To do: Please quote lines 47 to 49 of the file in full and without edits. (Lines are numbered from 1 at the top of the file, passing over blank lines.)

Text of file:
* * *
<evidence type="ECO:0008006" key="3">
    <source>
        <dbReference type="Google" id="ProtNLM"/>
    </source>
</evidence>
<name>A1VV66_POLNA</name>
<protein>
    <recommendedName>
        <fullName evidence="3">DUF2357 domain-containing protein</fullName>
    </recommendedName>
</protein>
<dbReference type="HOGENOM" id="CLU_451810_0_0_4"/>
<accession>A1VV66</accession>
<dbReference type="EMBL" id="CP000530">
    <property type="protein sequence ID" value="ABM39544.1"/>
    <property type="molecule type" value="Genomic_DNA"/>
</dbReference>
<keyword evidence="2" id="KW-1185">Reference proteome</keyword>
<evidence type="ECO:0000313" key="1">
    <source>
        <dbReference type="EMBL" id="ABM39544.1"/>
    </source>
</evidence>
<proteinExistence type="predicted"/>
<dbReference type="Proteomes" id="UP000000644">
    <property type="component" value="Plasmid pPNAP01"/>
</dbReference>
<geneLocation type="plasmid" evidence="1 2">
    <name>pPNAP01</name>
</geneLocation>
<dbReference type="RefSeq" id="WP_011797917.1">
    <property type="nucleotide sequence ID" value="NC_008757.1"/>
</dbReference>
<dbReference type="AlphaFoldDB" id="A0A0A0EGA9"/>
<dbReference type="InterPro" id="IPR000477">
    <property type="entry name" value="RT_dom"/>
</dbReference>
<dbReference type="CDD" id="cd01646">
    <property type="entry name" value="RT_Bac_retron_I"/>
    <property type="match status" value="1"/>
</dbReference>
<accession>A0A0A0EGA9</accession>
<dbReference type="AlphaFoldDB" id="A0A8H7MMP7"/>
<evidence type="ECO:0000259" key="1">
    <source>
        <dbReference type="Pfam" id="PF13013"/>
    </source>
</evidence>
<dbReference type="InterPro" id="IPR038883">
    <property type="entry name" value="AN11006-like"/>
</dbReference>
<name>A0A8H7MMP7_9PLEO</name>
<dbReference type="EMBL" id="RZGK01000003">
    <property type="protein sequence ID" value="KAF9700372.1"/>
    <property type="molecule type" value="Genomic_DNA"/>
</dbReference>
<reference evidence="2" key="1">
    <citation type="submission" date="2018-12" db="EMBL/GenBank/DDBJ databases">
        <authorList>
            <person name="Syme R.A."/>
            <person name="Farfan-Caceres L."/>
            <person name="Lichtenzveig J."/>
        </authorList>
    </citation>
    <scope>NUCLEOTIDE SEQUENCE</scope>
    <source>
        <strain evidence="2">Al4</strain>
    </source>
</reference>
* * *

    </source>
</evidence>
<dbReference type="InterPro" id="IPR038883">